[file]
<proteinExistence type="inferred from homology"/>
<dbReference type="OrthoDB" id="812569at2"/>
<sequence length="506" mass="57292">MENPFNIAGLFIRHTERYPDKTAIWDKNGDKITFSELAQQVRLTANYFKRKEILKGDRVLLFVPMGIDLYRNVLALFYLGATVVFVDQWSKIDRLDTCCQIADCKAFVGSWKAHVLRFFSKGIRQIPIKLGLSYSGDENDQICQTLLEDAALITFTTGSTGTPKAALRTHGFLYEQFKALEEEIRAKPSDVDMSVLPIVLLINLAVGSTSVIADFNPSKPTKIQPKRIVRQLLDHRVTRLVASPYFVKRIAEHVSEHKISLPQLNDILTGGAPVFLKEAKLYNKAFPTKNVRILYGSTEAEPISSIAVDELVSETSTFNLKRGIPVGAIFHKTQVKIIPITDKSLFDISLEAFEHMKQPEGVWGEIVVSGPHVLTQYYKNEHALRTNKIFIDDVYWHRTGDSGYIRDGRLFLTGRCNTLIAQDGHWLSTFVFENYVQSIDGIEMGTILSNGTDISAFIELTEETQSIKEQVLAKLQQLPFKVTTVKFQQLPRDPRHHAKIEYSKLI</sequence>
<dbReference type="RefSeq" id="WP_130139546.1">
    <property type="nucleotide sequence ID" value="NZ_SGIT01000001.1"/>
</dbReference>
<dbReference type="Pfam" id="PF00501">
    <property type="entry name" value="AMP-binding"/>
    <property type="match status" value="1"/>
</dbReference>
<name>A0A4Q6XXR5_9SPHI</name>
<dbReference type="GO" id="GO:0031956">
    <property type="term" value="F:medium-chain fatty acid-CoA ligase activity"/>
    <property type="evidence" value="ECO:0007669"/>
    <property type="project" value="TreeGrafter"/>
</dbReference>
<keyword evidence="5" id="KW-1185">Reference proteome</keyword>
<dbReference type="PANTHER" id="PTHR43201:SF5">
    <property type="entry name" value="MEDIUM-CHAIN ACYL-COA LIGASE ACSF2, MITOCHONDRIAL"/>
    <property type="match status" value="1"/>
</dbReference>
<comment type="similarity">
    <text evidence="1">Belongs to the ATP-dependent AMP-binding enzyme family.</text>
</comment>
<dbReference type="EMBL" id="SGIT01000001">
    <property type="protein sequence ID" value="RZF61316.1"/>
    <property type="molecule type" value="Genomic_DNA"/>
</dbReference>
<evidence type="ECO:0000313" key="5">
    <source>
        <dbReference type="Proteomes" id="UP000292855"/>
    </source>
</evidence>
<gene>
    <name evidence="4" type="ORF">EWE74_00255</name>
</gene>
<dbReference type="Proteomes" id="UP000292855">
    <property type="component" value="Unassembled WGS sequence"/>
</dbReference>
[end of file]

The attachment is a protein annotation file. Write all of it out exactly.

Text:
<proteinExistence type="inferred from homology"/>
<dbReference type="OrthoDB" id="812569at2"/>
<sequence length="506" mass="57292">MENPFNIAGLFIRHTERYPDKTAIWDKNGDKITFSELAQQVRLTANYFKRKEILKGDRVLLFVPMGIDLYRNVLALFYLGATVVFVDQWSKIDRLDTCCQIADCKAFVGSWKAHVLRFFSKGIRQIPIKLGLSYSGDENDQICQTLLEDAALITFTTGSTGTPKAALRTHGFLYEQFKALEEEIRAKPSDVDMSVLPIVLLINLAVGSTSVIADFNPSKPTKIQPKRIVRQLLDHRVTRLVASPYFVKRIAEHVSEHKISLPQLNDILTGGAPVFLKEAKLYNKAFPTKNVRILYGSTEAEPISSIAVDELVSETSTFNLKRGIPVGAIFHKTQVKIIPITDKSLFDISLEAFEHMKQPEGVWGEIVVSGPHVLTQYYKNEHALRTNKIFIDDVYWHRTGDSGYIRDGRLFLTGRCNTLIAQDGHWLSTFVFENYVQSIDGIEMGTILSNGTDISAFIELTEETQSIKEQVLAKLQQLPFKVTTVKFQQLPRDPRHHAKIEYSKLI</sequence>
<dbReference type="RefSeq" id="WP_130139546.1">
    <property type="nucleotide sequence ID" value="NZ_SGIT01000001.1"/>
</dbReference>
<dbReference type="Pfam" id="PF00501">
    <property type="entry name" value="AMP-binding"/>
    <property type="match status" value="1"/>
</dbReference>
<name>A0A4Q6XXR5_9SPHI</name>
<dbReference type="GO" id="GO:0031956">
    <property type="term" value="F:medium-chain fatty acid-CoA ligase activity"/>
    <property type="evidence" value="ECO:0007669"/>
    <property type="project" value="TreeGrafter"/>
</dbReference>
<keyword evidence="5" id="KW-1185">Reference proteome</keyword>
<dbReference type="PANTHER" id="PTHR43201:SF5">
    <property type="entry name" value="MEDIUM-CHAIN ACYL-COA LIGASE ACSF2, MITOCHONDRIAL"/>
    <property type="match status" value="1"/>
</dbReference>
<comment type="similarity">
    <text evidence="1">Belongs to the ATP-dependent AMP-binding enzyme family.</text>
</comment>
<dbReference type="EMBL" id="SGIT01000001">
    <property type="protein sequence ID" value="RZF61316.1"/>
    <property type="molecule type" value="Genomic_DNA"/>
</dbReference>
<evidence type="ECO:0000313" key="5">
    <source>
        <dbReference type="Proteomes" id="UP000292855"/>
    </source>
</evidence>
<gene>
    <name evidence="4" type="ORF">EWE74_00255</name>
</gene>
<dbReference type="Proteomes" id="UP000292855">
    <property type="component" value="Unassembled WGS sequence"/>
</dbReference>